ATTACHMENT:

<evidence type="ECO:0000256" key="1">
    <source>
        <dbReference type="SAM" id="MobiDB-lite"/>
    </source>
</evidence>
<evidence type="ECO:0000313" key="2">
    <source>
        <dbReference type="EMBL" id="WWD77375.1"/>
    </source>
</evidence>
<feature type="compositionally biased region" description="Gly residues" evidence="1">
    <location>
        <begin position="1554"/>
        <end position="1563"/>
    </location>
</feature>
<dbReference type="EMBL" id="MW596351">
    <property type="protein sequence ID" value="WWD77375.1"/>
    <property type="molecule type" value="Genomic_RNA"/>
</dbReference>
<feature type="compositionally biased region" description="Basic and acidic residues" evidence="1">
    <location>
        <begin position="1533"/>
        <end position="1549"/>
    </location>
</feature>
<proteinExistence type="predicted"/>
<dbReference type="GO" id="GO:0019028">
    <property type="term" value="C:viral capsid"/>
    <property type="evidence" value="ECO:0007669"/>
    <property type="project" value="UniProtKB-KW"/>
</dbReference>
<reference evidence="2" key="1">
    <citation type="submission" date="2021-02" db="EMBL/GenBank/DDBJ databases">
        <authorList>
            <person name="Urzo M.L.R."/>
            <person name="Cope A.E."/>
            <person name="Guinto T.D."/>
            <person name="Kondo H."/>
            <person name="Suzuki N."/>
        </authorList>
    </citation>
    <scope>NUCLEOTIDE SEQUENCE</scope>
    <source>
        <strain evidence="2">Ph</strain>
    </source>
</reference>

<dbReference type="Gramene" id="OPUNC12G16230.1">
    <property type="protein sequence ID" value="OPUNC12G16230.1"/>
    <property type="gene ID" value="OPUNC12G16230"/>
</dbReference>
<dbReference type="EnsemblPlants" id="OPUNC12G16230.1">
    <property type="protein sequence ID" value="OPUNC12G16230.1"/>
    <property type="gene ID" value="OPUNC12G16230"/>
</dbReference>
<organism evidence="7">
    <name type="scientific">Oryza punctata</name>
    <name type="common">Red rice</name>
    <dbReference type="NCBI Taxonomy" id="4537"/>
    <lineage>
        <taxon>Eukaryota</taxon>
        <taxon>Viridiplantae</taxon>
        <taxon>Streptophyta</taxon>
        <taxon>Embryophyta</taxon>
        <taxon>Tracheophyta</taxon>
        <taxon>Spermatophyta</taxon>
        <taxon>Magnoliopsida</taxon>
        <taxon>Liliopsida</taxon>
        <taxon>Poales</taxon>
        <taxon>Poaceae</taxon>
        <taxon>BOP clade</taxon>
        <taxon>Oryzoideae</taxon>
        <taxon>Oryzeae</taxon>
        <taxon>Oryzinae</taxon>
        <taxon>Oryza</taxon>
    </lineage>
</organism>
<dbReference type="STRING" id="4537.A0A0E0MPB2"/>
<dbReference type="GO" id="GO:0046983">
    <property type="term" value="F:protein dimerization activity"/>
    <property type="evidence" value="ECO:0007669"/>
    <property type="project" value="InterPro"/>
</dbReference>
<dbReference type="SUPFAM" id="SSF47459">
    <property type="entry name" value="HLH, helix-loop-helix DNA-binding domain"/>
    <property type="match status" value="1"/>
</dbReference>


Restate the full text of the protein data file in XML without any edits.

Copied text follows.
<evidence type="ECO:0000256" key="1">
    <source>
        <dbReference type="SAM" id="MobiDB-lite"/>
    </source>
</evidence>
<evidence type="ECO:0000313" key="2">
    <source>
        <dbReference type="EMBL" id="WWD77375.1"/>
    </source>
</evidence>
<feature type="compositionally biased region" description="Gly residues" evidence="1">
    <location>
        <begin position="1554"/>
        <end position="1563"/>
    </location>
</feature>
<dbReference type="EMBL" id="MW596351">
    <property type="protein sequence ID" value="WWD77375.1"/>
    <property type="molecule type" value="Genomic_RNA"/>
</dbReference>
<feature type="compositionally biased region" description="Basic and acidic residues" evidence="1">
    <location>
        <begin position="1533"/>
        <end position="1549"/>
    </location>
</feature>
<proteinExistence type="predicted"/>
<dbReference type="GO" id="GO:0019028">
    <property type="term" value="C:viral capsid"/>
    <property type="evidence" value="ECO:0007669"/>
    <property type="project" value="UniProtKB-KW"/>
</dbReference>
<reference evidence="2" key="1">
    <citation type="submission" date="2021-02" db="EMBL/GenBank/DDBJ databases">
        <authorList>
            <person name="Urzo M.L.R."/>
            <person name="Cope A.E."/>
            <person name="Guinto T.D."/>
            <person name="Kondo H."/>
            <person name="Suzuki N."/>
        </authorList>
    </citation>
    <scope>NUCLEOTIDE SEQUENCE</scope>
    <source>
        <strain evidence="2">Ph</strain>
    </source>
</reference>

<dbReference type="Gramene" id="OPUNC12G16230.1">
    <property type="protein sequence ID" value="OPUNC12G16230.1"/>
    <property type="gene ID" value="OPUNC12G16230"/>
</dbReference>
<dbReference type="EnsemblPlants" id="OPUNC12G16230.1">
    <property type="protein sequence ID" value="OPUNC12G16230.1"/>
    <property type="gene ID" value="OPUNC12G16230"/>
</dbReference>
<organism evidence="7">
    <name type="scientific">Oryza punctata</name>
    <name type="common">Red rice</name>
    <dbReference type="NCBI Taxonomy" id="4537"/>
    <lineage>
        <taxon>Eukaryota</taxon>
        <taxon>Viridiplantae</taxon>
        <taxon>Streptophyta</taxon>
        <taxon>Embryophyta</taxon>
        <taxon>Tracheophyta</taxon>
        <taxon>Spermatophyta</taxon>
        <taxon>Magnoliopsida</taxon>
        <taxon>Liliopsida</taxon>
        <taxon>Poales</taxon>
        <taxon>Poaceae</taxon>
        <taxon>BOP clade</taxon>
        <taxon>Oryzoideae</taxon>
        <taxon>Oryzeae</taxon>
        <taxon>Oryzinae</taxon>
        <taxon>Oryza</taxon>
    </lineage>
</organism>
<dbReference type="STRING" id="4537.A0A0E0MPB2"/>
<dbReference type="GO" id="GO:0046983">
    <property type="term" value="F:protein dimerization activity"/>
    <property type="evidence" value="ECO:0007669"/>
    <property type="project" value="InterPro"/>
</dbReference>
<dbReference type="SUPFAM" id="SSF47459">
    <property type="entry name" value="HLH, helix-loop-helix DNA-binding domain"/>
    <property type="match status" value="1"/>
</dbReference>